Thursday, April 20, 2017

Book Review + Author interview: Grunt Life (Task Force Ombra #1) by Weston Ochse

Grunt Life (Task Force Ombra #1) by Weston Ochse

Paperback, 432 pages

Published April 2014 by Solaris

I am a huge fan of military sci-fi, there is certainly nothing wrong with it being written by people who have never served and some of it is very good. Heinlein never was in the military and neither was Scalzi and Old Man's War is probably the best novel in the sub-genre this century. Certainly Grunt life is the most IMPORTANT military sci-fi novel of this century. Probably the most imporant since A certain Vietnam vet wrote a sci-fi novel by the name of the Forever War. There is a little something extra when you have novels like the Forever War written vets like Joe Handleman or the works of Weston Ochse.

Weston Ochse is a Bram Stoker award winning author who started his second military fiction trilogy with Grunt life. The first was a very good pulpy horror/ monster trilogy called Seal Team 666. In three books the Seal team team took on creatures and conspiracies that took them around the globe fighting monsters (I reviewed the first book last year). Of course one of the strengths Ochse who spent decades in the military or contracting over seas brings is a sense of reality many author couldn't.

Grunt life is the story of Benjamin Carter Mason who attempts suicide in the opening pages, he is prevented from doing that and given a choice. You can kill yourself now, or die for us and do something important. Mason is unsure but gives himself over to train with a group of mentally ill and suicidal soldiers that make up Task Force OMBRA.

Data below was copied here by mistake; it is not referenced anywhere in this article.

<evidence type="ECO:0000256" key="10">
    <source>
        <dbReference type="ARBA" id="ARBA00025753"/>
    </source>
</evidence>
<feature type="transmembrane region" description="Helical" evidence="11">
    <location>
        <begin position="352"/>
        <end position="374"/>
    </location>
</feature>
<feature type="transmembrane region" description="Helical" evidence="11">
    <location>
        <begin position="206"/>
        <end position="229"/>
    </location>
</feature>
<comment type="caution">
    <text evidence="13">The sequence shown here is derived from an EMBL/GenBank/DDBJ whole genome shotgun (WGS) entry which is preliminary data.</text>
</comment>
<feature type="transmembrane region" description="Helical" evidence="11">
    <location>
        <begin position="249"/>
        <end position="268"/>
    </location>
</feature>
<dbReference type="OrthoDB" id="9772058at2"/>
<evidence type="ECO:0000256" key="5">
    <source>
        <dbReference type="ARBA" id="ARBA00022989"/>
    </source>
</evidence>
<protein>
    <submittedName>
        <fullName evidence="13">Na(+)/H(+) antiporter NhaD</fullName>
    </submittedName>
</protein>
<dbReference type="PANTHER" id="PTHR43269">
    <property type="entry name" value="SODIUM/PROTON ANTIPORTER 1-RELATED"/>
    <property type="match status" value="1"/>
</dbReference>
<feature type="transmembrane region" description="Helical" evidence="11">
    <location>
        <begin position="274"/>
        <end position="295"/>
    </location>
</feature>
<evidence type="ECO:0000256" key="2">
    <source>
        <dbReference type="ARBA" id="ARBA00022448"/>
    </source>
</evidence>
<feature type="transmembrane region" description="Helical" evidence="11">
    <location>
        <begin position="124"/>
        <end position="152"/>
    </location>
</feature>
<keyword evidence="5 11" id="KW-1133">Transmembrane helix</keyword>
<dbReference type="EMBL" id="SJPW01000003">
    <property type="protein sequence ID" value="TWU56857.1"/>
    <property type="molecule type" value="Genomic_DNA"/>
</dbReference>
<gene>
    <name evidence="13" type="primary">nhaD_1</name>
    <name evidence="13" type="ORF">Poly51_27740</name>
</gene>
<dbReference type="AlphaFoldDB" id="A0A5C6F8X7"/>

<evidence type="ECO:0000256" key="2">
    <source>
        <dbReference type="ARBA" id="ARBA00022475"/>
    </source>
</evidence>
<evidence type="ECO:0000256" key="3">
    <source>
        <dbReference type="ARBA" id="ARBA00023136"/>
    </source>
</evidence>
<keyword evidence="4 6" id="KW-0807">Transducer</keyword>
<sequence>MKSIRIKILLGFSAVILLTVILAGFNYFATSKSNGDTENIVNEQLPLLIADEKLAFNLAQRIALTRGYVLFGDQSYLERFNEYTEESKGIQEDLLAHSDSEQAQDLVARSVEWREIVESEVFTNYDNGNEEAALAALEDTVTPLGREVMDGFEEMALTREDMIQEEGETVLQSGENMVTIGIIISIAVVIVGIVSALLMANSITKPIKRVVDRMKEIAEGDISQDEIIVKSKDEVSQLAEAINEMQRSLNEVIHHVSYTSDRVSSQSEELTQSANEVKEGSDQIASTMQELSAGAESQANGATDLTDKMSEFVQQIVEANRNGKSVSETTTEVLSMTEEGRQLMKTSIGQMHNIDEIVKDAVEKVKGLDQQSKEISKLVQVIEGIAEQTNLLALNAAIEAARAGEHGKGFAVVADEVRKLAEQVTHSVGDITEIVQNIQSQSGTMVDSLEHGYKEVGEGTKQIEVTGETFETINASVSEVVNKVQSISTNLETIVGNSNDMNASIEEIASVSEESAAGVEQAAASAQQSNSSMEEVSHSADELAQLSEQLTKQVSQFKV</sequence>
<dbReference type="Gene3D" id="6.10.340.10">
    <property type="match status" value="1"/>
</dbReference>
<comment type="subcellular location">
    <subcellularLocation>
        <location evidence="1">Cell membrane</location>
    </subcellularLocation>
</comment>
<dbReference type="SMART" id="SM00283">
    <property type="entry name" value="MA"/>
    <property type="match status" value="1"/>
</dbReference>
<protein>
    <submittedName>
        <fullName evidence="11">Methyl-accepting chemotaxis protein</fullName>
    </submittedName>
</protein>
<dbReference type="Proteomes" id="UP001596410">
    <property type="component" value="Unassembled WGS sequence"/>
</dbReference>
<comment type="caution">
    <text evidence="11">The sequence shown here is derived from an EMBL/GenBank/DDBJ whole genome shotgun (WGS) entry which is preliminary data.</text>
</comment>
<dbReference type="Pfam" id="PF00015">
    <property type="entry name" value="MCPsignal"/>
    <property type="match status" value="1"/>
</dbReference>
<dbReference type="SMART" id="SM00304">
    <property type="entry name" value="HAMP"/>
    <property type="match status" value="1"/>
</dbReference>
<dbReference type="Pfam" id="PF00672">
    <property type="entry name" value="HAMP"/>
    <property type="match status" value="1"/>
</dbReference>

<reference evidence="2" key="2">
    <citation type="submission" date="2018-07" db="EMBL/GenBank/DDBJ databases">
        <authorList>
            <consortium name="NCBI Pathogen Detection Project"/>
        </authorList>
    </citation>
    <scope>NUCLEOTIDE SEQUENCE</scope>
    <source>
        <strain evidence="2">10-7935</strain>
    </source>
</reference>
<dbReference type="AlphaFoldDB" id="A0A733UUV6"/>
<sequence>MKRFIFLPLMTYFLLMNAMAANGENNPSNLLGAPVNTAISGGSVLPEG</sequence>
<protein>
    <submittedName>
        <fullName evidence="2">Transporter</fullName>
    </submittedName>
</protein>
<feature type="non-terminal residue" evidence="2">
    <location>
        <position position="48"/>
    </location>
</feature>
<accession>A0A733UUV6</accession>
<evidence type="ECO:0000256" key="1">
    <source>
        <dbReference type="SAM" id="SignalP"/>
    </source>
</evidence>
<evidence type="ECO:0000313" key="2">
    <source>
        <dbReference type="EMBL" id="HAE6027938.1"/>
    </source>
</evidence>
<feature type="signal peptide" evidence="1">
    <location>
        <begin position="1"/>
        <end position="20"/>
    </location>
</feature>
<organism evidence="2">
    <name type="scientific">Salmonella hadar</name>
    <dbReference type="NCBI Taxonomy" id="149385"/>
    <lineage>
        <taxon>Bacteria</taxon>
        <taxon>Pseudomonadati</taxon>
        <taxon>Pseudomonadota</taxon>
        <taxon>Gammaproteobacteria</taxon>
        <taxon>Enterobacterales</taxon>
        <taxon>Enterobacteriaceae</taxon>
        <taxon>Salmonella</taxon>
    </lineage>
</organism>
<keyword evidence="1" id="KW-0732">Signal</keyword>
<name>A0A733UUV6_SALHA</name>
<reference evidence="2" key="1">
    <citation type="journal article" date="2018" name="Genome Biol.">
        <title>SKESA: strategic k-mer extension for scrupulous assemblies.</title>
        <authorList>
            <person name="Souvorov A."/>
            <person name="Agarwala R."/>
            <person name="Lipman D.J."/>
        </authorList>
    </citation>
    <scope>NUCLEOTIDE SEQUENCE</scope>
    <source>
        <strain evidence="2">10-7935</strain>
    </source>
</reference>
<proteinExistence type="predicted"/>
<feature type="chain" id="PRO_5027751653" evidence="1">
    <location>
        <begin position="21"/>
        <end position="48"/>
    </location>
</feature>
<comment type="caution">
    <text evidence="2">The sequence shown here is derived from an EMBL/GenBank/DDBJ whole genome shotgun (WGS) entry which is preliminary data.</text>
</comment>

Ombra you see has been preparing for the day when the invasion comes. They know some very alien force is already preparing the ground work. The non-humans are called the Cray, who are testing humans with acts of mind control that result in a epidemic of violent acts that appear random. A whole novel could have been built out of OMBRA's research into these events.

That however is not the point, we are very tightly focused on Mason. Written in first person this forces the narrative to stay with the main Character and away from generals, world leaders or a global view of the alien invasion. This is Grunt life after all. I want to be careful to remain spoiler free but the really smart thing Ochse brings to this military Sci-fi sub-genre is including victims of PTSD as twist on the classic Dirty Dozen set-up.

This is a military sci-fi novel that is much deeper than a surface action novel. A story about PTSD, that explores the issues related to the trauma that is all to common in warriors. The novel is also very much about what it means to be a grunt and of course the title suggests that. Without giving away the back half of the book it is not just the main characters who have an arc.

Seal Team 666 was a fun book, one I really enjoyed but damn Grunt Life is 1,000 times better. So yes read it.

Since I had met and talked to Weston a few times I asked him if I could interview him to make as a bonus video for my youtube channel/ this blog. We try not to spoil the book for the first 10 minutes, but after that we do mild spoilers. Here is the thing the last 20 minutes are real nitty gritty details about writing the book. I think all authors could learn from the discussion. So yeah here it is.

You can download the audio for a limited time here on my soundcloud page:

1 comment:

Steve Elmes said...

Dr. Heinlein was an Annapolis graduate (Class of '27) and serve naval duty until contracting Tuberculosis and receiving a Medical Discharge.